Practical things to consider before you start radiotherapy
There are some things to think about before you start your radiotherapy.
If you’re a woman of childbearing age, it’s important that you don’t become pregnant during your treatment. This is because radiotherapy given during pregnancy could harm a developing baby. Your doctors will be able to give you more information about this.
Before you give your consent for radiotherapy, you will need to confirm:
that you aren’t pregnant
that you understand you should avoid becoming pregnant during treatment (this means you’ll need to use a reliable form of birth control).
If you think that you may be pregnant at any time during your treatment, tell the doctors and radiographers immediately and you’ll be offered a pregnancy test.
If you’re a man having radiotherapy treatment, your doctors may advise you not to father a child during treatment and for a few months after it’s finished. You can ask your doctors for information about this.
Heart pacemakers, ICDs and cochlea implants
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If you have a pacemaker, implantable cardiac devices (ICD) or cochlea implant (a special implant in your ear), you must tell your oncologist or radiographer either before or during your first planning appointment. These devices can be affected by radiotherapy, so your treatment has to be planned to allow for them.
Tiredness is a common side effect of radiotherapy so you may need help with day-to-day chores. Although it can be hard to ask for help, family and friends are usually keen to do whatever they can. If you live alone or are caring for someone else, you can ask to see a hospital social worker about getting help.
Getting to your appointments and travel costs
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You may want to drive yourself to hospital for your treatment, but remember you may feel more tired as your treatment progresses. If you feel tired, it’s best to ask a relative or friend if they can drive you.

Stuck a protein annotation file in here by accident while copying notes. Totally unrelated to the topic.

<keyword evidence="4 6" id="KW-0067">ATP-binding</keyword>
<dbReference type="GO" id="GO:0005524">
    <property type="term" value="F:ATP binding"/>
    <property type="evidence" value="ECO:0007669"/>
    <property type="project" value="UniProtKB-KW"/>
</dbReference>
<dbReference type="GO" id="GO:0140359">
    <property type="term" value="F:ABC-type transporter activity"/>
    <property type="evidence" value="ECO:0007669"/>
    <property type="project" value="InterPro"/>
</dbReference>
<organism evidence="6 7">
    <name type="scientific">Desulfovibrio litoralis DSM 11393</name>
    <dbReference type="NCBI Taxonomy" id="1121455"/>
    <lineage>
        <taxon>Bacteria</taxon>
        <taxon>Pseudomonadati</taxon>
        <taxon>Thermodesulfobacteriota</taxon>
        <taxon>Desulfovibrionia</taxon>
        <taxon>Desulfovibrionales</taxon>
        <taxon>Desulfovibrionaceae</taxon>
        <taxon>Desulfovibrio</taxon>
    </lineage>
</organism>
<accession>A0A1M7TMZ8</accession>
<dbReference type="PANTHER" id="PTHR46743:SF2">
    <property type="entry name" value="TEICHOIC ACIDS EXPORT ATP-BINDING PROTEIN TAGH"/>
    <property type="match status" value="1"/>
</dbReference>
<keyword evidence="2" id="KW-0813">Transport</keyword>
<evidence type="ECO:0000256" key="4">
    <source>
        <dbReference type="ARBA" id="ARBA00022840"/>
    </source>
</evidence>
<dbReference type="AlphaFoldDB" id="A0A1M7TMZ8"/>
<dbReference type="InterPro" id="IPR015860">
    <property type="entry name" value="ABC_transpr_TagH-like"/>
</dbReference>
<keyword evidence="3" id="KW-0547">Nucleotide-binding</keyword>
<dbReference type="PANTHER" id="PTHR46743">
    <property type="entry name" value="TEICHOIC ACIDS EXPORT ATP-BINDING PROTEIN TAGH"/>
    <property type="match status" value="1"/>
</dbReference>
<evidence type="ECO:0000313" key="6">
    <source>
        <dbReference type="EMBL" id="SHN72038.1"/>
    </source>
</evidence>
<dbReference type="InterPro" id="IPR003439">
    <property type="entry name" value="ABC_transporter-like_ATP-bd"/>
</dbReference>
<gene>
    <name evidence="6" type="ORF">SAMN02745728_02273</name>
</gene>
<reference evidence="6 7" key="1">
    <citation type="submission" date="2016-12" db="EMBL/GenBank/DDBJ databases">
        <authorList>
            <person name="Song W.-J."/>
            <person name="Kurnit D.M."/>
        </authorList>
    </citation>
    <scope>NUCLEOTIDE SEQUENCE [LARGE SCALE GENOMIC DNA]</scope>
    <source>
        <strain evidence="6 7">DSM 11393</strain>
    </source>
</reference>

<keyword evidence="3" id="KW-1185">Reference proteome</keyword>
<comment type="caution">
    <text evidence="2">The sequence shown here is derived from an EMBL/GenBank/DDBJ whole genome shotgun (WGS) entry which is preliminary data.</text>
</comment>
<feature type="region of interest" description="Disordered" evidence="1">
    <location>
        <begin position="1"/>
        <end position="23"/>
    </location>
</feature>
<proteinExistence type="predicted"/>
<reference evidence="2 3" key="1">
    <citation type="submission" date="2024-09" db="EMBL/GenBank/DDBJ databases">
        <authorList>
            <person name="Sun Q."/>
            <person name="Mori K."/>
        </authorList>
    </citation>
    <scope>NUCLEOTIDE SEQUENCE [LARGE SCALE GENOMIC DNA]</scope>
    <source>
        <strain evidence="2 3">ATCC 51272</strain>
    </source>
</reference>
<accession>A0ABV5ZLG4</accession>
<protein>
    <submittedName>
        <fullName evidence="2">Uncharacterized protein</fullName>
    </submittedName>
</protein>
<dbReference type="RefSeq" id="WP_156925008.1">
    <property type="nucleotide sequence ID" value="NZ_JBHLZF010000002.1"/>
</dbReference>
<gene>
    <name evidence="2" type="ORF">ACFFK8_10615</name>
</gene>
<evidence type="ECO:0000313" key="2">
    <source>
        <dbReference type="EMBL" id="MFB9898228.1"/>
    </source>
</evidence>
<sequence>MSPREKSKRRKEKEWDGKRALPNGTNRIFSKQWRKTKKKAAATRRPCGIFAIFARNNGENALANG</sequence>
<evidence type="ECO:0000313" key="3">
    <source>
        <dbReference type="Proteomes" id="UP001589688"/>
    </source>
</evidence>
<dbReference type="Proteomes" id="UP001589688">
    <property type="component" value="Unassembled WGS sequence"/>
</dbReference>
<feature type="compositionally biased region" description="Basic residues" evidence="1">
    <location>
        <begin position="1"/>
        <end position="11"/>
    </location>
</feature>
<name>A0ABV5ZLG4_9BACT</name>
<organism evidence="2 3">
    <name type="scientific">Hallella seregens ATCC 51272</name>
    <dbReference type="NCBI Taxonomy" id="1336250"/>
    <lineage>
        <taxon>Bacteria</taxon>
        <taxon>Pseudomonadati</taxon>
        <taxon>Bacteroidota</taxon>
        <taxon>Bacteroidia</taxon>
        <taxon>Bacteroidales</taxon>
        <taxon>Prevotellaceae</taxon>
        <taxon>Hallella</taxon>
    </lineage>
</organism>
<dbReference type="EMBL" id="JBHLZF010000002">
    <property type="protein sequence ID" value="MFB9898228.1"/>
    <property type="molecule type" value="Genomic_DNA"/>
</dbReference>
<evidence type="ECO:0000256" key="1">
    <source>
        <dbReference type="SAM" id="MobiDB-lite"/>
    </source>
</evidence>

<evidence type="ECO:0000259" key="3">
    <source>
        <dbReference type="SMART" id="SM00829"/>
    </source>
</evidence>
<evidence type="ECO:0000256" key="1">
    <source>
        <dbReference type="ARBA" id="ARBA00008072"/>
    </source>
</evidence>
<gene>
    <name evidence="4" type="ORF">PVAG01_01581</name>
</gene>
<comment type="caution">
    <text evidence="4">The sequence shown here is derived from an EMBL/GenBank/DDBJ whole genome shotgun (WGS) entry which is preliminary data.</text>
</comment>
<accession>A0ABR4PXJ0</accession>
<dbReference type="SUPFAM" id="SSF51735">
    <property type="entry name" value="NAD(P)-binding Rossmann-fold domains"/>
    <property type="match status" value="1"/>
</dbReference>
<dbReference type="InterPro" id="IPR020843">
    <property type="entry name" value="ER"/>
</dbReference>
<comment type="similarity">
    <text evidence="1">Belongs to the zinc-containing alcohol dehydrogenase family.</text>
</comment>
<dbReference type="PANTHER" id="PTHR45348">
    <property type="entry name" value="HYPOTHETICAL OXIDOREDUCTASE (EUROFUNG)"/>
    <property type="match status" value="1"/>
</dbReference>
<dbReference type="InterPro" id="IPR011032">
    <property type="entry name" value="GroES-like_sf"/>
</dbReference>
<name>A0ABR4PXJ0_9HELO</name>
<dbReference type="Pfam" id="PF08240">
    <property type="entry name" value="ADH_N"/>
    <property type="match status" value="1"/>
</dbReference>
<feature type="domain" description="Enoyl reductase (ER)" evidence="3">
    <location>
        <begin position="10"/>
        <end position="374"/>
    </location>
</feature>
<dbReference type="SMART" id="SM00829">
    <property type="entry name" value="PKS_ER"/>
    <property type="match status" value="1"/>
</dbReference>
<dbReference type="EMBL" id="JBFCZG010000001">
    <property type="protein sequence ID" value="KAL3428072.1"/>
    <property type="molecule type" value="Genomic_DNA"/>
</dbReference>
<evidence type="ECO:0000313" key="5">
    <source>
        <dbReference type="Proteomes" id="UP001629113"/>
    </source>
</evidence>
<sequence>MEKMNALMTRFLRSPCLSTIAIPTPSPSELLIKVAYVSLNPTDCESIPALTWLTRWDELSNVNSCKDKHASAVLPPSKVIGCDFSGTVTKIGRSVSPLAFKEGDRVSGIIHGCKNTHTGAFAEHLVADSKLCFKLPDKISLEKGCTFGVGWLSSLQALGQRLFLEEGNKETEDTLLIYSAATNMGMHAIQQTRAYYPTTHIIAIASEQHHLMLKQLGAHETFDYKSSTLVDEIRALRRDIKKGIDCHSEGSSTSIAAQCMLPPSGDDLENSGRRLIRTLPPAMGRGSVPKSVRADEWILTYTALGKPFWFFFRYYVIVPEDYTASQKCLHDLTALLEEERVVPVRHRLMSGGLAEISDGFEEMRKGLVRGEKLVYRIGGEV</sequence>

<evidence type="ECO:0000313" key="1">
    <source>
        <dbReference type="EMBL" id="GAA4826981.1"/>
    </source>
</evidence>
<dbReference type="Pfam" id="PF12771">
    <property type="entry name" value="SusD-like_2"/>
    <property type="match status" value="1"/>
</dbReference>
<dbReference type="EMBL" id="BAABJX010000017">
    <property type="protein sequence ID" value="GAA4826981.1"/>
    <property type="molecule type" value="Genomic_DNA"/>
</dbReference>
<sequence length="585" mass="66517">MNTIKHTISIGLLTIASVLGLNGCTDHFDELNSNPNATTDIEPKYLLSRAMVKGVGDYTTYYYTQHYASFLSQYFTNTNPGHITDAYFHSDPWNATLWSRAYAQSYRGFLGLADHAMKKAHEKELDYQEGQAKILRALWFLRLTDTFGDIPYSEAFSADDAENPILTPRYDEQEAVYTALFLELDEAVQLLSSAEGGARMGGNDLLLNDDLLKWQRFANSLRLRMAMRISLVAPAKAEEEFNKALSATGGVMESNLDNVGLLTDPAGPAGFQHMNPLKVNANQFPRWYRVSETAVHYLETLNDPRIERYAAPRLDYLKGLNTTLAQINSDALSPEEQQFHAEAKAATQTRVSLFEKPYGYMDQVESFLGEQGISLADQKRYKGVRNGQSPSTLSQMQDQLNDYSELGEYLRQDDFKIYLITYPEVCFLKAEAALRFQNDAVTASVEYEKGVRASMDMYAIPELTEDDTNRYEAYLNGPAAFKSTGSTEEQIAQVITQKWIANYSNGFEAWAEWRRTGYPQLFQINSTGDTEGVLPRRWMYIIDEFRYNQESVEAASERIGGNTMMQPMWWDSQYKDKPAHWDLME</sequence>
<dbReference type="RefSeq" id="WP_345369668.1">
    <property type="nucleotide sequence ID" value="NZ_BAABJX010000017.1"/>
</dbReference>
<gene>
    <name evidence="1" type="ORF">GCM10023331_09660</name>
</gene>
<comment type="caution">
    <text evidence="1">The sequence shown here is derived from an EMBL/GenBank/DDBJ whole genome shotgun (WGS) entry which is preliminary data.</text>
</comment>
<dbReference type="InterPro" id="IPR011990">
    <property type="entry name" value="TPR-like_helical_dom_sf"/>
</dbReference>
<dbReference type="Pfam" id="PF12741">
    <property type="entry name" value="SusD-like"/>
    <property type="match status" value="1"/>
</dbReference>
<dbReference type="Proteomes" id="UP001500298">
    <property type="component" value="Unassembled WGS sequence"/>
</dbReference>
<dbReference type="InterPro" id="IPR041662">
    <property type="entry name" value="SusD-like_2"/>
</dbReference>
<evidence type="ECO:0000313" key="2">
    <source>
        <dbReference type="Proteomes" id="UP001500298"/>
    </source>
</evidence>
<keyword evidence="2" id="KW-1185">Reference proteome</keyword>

If you’re worried about getting to the hospital, let the staff in the radiotherapy department know. They may be able to arrange transport for you. Some local support groups and charities also provide transort.
If you have difficulty meeting the cost of travelling to the hospital every day, you may be able to get help with travel expenses. Some hospitals will offer reduced parking charges or reimburse the cost of parking if you’re having daily radiotherapy treatment.
Research has shown that stopping smoking during and after radiotherapy may make it more effective. It can also reduce the side effects of treatment. So if you do smoke, you should try cutting down or stopping.
Many hospitals provide help or advice on how to quit smoking. Your clinical oncologist, specialist radiographer, or specialist nurse will let you know if your hospital provides this service. If they don’t, your GP, a pharmacist or an organisation such as Smokefree will be able to help.
Work and further education
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If you’re working or in further education, it’s a good idea to talk to your employer or tutors, so they can make arrangements to support you and organise your time off during treatment.